Your Travel Agency

 The Next Level Of Customer Service

Written By: Andy Ogg – Editor for Travel Professional NEWS



My family and I recently relocated to Vista, CA from Riverside, CA. While not too far in distance apart, these two homes are total opposites in both style and location. While we couldn’t be happier to be in our new house, the move taught us all some very important lessons that relate to business, of all types. From the day we listed our home on the market, our life changed and for the next 40 days, all we could do was stay calm, weather the storms and hold on.


Between our realtor, utility companies, insurance brokers, underwriters and those curve balls of life, lessons were learned. A few of these lessons were that it seems the level of customer service in business now-a-days has fallen array and that makes every portion of the task harder to enjoy. No one really cares what you want, their concern is what they need. A pleasurable customer service experience, much like a diamond in the rough, can make a customer for life out of nothing.


Through this experience, I have learned and applied three things to my personal and professional life. So far, they have helped.


  1. Know Your Client 

Are you Facebook friends with your clients? If you are not, you should be! Do you follow them on Twitter? Do you follow them on Yelp or Pinterest?


The old saying of “Knowledge is Power,” comes to mind as we live in an ever increasingly digital world. Information and preferences become available to anyone, now as scary as that sounds, it could be the next step in knowing your clients, allowing you to cater and provide the perfect adventure just for them.


To clarify, I am not saying to obsessively shadow your better clients but keeping track of their habits can put you into the next level of knowing their wants and needs when they are ready for their next adventure. If you followed Mr. Gomez on Yelp and recently saw that most of his reviews and ratings were at Italian restaurants, it could be safe to say that on his next trip booked with you, a 5 star Italian cuisine suggestion may put you on his favorite person list. Whether it be a restaurant, bar, event or musical preferences, knowing your clients likes and dislikes will help you create the perfect trip for them.


Asking questions in the planning process can help you learn more about your client. Many of us are reserved when asking questions, even simple ones, without the questions, we will never learn or know more. Take the time and create a portfolio of your client that you can review, add to and improve upon over the years of taking care of all of their travel needs.


  1. Prepare your Clients 

Ms. Collins is a new client who has approached you for a trip throughout Europe after graduating College. Your expertise in Europe drew her in and she hopes to learn more about culture, art and herself in her travels.


Ms. Collins has not travelled much up until this point and had no need for a passport until this trip, it would be safe to say that you are not only her Travel Professional in charge of planning her trip but an advisor responsible for educating Ms. Collins on what to expect on her adventure.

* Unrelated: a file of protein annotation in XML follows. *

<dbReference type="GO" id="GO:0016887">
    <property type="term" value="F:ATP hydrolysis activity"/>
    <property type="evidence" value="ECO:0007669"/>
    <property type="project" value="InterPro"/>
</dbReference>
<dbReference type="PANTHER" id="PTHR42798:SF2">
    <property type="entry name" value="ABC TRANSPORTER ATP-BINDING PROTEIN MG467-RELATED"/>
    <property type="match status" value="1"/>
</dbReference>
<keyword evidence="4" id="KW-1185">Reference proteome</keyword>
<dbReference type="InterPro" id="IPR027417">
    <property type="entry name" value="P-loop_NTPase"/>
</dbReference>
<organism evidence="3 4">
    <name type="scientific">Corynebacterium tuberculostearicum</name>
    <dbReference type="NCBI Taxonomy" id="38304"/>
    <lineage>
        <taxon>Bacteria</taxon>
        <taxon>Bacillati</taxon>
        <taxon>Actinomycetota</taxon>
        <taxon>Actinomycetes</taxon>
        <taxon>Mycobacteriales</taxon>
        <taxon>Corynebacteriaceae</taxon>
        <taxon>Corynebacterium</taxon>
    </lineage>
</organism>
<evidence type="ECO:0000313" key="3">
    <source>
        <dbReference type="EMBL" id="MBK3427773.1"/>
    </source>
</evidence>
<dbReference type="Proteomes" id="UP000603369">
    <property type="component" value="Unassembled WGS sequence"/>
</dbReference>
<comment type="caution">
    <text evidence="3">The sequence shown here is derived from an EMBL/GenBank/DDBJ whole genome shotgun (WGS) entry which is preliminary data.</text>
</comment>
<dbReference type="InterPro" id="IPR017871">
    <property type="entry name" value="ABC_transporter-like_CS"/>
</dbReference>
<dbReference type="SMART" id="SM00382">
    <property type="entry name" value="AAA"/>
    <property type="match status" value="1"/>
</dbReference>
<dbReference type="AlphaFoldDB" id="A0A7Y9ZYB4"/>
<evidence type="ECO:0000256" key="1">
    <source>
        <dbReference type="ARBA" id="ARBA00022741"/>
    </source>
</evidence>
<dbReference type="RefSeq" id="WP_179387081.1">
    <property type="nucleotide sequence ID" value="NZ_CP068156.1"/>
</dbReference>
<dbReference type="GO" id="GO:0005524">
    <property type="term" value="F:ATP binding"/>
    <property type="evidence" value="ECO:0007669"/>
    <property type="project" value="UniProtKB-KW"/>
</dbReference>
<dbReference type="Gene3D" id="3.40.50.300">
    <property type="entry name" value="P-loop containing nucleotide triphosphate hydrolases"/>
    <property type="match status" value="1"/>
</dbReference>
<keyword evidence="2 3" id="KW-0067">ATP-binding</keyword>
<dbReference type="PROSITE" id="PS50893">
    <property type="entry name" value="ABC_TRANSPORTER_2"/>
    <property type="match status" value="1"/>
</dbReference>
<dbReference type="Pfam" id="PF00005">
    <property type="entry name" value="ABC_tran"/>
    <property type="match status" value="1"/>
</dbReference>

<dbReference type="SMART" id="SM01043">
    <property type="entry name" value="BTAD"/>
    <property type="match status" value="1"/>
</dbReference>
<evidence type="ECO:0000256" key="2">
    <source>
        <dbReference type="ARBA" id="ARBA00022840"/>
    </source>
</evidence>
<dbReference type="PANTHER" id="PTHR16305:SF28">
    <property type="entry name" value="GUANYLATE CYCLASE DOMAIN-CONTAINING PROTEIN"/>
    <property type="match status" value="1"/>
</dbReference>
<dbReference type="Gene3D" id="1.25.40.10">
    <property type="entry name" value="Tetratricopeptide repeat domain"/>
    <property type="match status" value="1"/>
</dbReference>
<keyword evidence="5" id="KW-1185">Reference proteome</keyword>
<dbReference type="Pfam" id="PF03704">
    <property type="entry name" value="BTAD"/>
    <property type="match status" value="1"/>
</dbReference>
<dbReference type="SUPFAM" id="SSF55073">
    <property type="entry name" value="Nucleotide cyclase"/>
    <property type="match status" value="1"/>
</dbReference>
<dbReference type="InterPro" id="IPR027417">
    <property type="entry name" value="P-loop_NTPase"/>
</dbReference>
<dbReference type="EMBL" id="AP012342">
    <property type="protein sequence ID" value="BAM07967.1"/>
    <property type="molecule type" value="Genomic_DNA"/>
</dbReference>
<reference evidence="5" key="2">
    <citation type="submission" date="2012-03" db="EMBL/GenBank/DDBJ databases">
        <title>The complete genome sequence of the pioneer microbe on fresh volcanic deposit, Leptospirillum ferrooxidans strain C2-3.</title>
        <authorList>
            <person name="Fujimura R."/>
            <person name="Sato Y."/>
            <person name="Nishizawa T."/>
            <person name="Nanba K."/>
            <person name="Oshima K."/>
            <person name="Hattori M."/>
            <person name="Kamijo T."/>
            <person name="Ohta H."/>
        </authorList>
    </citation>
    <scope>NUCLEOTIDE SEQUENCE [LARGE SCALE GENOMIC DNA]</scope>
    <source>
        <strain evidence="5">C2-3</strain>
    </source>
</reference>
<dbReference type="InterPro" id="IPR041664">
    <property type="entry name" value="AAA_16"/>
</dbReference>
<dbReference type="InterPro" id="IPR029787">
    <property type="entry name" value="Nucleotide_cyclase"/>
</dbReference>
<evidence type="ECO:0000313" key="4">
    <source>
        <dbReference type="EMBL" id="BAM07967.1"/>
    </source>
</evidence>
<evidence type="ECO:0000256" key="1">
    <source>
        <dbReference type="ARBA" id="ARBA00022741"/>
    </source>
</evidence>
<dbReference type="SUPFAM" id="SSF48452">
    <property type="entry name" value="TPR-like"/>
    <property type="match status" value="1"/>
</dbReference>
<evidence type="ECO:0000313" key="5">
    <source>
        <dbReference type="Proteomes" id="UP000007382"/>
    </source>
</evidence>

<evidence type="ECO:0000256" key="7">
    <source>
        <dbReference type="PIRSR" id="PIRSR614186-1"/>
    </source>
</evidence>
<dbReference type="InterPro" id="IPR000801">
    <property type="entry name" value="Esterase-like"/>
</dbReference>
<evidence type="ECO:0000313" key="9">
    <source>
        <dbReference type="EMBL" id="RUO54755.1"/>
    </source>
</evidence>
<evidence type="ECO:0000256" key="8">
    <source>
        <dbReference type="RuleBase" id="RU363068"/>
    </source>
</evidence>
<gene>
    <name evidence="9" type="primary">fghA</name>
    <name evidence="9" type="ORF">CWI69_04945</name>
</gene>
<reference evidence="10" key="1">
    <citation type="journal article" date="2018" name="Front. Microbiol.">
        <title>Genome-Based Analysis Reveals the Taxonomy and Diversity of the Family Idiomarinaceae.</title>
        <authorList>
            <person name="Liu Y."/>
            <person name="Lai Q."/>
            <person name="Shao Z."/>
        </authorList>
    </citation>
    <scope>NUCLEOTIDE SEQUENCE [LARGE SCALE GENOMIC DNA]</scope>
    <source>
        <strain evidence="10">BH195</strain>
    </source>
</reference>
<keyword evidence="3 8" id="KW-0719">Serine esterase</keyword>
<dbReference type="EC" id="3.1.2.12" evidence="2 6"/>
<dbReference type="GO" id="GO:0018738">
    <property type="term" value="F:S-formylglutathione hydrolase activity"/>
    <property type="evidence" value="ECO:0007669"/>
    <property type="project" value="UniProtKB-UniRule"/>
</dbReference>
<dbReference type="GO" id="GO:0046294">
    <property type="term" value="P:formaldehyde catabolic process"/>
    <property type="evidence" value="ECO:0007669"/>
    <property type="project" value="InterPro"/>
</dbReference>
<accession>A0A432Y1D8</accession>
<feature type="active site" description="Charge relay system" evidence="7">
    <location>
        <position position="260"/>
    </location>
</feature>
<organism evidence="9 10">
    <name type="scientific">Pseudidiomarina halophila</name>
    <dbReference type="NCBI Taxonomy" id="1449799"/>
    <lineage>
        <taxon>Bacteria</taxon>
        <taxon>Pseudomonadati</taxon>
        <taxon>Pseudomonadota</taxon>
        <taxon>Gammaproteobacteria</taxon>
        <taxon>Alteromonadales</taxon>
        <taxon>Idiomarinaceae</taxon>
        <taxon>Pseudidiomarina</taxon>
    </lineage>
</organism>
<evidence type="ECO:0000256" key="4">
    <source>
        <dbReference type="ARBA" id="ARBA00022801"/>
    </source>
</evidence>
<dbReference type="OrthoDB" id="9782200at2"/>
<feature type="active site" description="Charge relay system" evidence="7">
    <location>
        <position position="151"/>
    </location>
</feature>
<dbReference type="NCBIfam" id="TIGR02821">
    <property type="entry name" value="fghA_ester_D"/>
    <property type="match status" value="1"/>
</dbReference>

Ms. Collins  may not be fully aware of the challenges of her trip and the best way to keep her as a client for life is to prepare and educate her on cultural differences, traditions, dangers, secret spots, and what to expect on her adventure. This will not only take her voyage to a place of safety and confidence, but also to experiences of all the good that you have experienced or read of in her destination. Ms. Collins will appreciate your inside knowledge when she returns home with nothing but positive memories.


  1. Alert your Clients 

With so many ways of processing communication these days, your job as a Travel Professional doesn’t end when the documents are handed over to your client. If you want to take your service and relationship to the next level, keep in touch with your client during their trip. If a flight delay occurs, email or text them letting them know prior to their own discovery. If a booked hotel opens construction on the next room over, let them know what their options are and what to expect. If a storm is brewing, a heads up never hurts to make sure they are not caught outside.


A simple message to your clients may be the thing that changes their trip from great to amazing and that level of customer service will not only be appreciated but remembered. We all have found ourselves in an interesting situation traveling, in my opinion, those are my favorites. However, those interesting, possibly unsafe or uncomfortable situations may ruin a trip for your client and with your help can be avoided.


Customer service can be defined as “the assistance and advice provided by a company to those people who buy or use its products or services.” I would like to re-define that term for our industry and for your clients. Customer service should be defined as “the devotion and compassion to work diligently to accommodate your customers desires and wishes for a goal that encompasses both active parties.”


Let’s re-define customer service as an industry.